I admit, I think it would be nice if women could just snap their fingers and have their pre-baby bodies back once the baby arrives. But unfortunately it takes some work.
After all, it takes nine months and some seriously hard work to grow that beautiful bump, so it only makes sense that you give yourself time to “snap” (aka slooowly bend) back.
Last week, a fitness expert weighed in specifically on getting those abs back after a C-section. But what about that darned scar? It’s there no matter how rockin’ your abs are! This week, we had a chat with Dr. Jeffrey Spiegel, a plastic surgeon and professor at Boston University to ask for tips on C-section scarring and recovery. So be proud of that mommy mark, but take heed of these tips as proper care can help healing!
Q&A on C-Section Scarring with Dr. Spiegel
- FBM: How much does the amount of scarring depend on the skill of the doctor?
- JS: In part—but largely on the complexity of the situation. The harder the delivery, the more stretching that can occur at the incision site and this can play a role. Plus, part of it is how your own body heals, your weight and factors such as your health and nutrition.
- FBM: What’s the proper way to care for a new surgical scar to help it best heal?
- JS: Keep it out of the sun and keep it covered. Vaseline, antibiotic ointment and scar treatments are all good ways to help a scar heal best. If there’s a chance for sun exposure, use sunscreen starting a day or two after the stitches come out.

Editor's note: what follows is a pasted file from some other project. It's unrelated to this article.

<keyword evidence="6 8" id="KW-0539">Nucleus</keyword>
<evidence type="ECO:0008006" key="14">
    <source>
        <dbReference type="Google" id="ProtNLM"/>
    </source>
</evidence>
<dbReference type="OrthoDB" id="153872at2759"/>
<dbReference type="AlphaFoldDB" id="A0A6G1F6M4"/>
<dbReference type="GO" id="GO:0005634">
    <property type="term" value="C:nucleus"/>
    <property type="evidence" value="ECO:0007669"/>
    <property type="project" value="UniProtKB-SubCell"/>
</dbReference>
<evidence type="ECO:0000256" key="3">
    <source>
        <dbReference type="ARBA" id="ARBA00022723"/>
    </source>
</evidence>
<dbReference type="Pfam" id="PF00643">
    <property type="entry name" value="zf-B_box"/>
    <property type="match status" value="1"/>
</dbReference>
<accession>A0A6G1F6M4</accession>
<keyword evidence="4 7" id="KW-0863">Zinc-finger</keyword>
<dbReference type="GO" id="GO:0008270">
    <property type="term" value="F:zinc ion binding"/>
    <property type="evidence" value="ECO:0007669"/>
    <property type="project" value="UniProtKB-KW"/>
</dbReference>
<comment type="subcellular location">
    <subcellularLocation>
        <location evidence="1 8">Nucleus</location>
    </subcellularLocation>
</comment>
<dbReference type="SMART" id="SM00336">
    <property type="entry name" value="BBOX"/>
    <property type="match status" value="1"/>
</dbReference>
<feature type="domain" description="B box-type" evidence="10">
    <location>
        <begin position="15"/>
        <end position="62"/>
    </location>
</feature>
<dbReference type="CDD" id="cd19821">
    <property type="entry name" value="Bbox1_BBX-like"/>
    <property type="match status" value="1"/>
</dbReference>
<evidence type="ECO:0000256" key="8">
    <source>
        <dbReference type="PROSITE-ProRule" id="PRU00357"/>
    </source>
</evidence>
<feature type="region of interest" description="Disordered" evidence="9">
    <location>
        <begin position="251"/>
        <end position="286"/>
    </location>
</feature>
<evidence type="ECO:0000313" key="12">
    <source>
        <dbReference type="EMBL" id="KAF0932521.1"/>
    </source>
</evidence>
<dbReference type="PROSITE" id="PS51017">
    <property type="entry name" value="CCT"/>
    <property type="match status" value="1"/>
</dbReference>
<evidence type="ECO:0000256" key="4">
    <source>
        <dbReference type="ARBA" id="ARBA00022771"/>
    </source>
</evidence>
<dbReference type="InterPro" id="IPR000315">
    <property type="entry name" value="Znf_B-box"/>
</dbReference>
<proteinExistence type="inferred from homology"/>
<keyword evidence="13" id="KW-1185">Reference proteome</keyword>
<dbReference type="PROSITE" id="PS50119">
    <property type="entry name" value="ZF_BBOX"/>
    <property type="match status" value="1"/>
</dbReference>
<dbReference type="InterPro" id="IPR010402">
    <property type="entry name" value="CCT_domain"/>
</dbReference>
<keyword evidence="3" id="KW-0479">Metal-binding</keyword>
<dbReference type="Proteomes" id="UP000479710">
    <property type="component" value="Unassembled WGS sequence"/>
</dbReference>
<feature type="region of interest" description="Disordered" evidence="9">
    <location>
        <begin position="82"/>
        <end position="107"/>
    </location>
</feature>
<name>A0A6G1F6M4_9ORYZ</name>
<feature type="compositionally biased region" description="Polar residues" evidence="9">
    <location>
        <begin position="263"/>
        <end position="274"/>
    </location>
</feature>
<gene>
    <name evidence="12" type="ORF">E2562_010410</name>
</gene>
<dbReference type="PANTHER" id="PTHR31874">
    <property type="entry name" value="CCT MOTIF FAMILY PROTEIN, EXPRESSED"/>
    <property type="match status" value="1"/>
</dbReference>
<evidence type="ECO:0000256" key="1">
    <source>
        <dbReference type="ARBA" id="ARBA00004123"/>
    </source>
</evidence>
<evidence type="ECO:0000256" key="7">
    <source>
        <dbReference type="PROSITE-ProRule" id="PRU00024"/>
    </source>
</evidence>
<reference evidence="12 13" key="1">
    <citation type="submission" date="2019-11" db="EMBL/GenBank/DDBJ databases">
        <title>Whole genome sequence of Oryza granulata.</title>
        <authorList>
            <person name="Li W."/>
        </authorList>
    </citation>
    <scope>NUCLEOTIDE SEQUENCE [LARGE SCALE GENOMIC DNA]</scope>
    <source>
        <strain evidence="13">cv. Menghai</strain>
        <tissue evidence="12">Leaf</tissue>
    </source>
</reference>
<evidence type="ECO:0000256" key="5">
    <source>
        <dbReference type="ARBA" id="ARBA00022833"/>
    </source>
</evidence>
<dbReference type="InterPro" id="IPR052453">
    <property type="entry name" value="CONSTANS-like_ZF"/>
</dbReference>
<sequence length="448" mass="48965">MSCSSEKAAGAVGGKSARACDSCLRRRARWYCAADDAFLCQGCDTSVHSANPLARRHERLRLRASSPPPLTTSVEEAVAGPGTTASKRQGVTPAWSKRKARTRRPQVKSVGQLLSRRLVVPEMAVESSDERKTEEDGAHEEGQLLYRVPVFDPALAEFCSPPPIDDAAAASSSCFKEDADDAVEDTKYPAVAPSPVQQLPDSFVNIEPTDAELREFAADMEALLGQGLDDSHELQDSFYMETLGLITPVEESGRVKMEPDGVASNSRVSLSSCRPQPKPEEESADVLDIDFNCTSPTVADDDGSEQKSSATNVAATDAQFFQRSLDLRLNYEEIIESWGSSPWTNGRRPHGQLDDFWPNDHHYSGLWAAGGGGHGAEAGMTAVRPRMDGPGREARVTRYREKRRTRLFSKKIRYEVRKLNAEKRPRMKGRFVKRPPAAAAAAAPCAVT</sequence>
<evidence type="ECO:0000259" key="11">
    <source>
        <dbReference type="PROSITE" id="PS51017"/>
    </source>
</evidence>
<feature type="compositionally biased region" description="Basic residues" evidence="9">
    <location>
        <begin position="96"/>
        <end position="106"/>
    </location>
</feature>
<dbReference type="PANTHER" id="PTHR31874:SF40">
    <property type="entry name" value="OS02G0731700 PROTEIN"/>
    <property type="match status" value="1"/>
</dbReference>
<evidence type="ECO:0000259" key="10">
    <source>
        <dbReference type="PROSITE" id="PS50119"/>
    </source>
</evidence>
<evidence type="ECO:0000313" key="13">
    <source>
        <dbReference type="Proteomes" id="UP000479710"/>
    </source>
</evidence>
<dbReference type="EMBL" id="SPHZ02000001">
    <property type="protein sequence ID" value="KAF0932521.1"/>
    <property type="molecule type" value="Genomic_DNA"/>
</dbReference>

- FBM: Any mistakes that should be avoided?
- JS: Don’t do anything that will put tension on the scar. Bending backwards, leaning strongly or other activities that can stretch the scar apart will make it wider and less attractive. Also, keep it clean and covered.
- FBM: How long does it typically take a C-section scar to fade?
- JS: Everybody’s different, but expect a year or so to know how it’s going to look.
- FBM: Are scars more noticeable on a particular skin tone?
- JS: Different skin tones heal in different ways. Very fair-skinned people may have a red line that’s visible for a long time, while darker skin people may have pigment deposits that leave the scar dark in the beginning.
- FBM: Can anything be done medically to remove or minimize a C-section scar?
- JS: Once you have a scar there’s no way to get rid of it completely, but we can do things to camouflage it. This includes making it flatter, thinner, less visible, etc. A good surgeon should have ideas that can help.
If your C-section scar bothers you, it’s good to know you have a teeny tiny bit of control in helping it heal properly. But we think you should just wear it like a badge of mommy honor! Does your scar bother you or make you a proud mama? —Erin